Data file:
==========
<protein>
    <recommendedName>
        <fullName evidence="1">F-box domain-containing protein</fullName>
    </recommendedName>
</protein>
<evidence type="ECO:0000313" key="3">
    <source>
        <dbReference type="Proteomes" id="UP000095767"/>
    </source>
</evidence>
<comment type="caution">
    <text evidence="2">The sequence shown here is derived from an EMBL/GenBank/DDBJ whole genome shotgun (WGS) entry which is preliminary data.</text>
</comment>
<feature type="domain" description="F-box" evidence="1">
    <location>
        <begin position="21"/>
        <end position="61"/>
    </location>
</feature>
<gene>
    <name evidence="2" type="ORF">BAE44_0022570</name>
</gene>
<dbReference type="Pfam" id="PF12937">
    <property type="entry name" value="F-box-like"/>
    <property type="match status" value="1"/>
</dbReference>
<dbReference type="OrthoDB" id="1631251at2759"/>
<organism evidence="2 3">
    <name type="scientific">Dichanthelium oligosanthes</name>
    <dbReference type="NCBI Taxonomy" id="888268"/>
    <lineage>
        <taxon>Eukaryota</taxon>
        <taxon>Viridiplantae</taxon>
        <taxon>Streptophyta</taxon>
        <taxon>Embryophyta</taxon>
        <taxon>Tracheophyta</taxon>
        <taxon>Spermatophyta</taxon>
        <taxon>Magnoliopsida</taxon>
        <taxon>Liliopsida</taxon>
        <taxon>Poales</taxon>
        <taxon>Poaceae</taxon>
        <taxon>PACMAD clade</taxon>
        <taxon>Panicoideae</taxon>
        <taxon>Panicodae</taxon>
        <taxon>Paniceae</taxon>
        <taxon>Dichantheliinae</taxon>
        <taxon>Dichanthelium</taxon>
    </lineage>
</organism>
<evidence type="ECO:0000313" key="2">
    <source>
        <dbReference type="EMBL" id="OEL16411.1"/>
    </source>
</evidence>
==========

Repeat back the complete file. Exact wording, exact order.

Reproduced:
<protein>
    <recommendedName>
        <fullName evidence="1">F-box domain-containing protein</fullName>
    </recommendedName>
</protein>
<evidence type="ECO:0000313" key="3">
    <source>
        <dbReference type="Proteomes" id="UP000095767"/>
    </source>
</evidence>
<comment type="caution">
    <text evidence="2">The sequence shown here is derived from an EMBL/GenBank/DDBJ whole genome shotgun (WGS) entry which is preliminary data.</text>
</comment>
<feature type="domain" description="F-box" evidence="1">
    <location>
        <begin position="21"/>
        <end position="61"/>
    </location>
</feature>
<gene>
    <name evidence="2" type="ORF">BAE44_0022570</name>
</gene>
<dbReference type="Pfam" id="PF12937">
    <property type="entry name" value="F-box-like"/>
    <property type="match status" value="1"/>
</dbReference>
<dbReference type="OrthoDB" id="1631251at2759"/>
<organism evidence="2 3">
    <name type="scientific">Dichanthelium oligosanthes</name>
    <dbReference type="NCBI Taxonomy" id="888268"/>
    <lineage>
        <taxon>Eukaryota</taxon>
        <taxon>Viridiplantae</taxon>
        <taxon>Streptophyta</taxon>
        <taxon>Embryophyta</taxon>
        <taxon>Tracheophyta</taxon>
        <taxon>Spermatophyta</taxon>
        <taxon>Magnoliopsida</taxon>
        <taxon>Liliopsida</taxon>
        <taxon>Poales</taxon>
        <taxon>Poaceae</taxon>
        <taxon>PACMAD clade</taxon>
        <taxon>Panicoideae</taxon>
        <taxon>Panicodae</taxon>
        <taxon>Paniceae</taxon>
        <taxon>Dichantheliinae</taxon>
        <taxon>Dichanthelium</taxon>
    </lineage>
</organism>
<evidence type="ECO:0000313" key="2">
    <source>
        <dbReference type="EMBL" id="OEL16411.1"/>
    </source>
</evidence>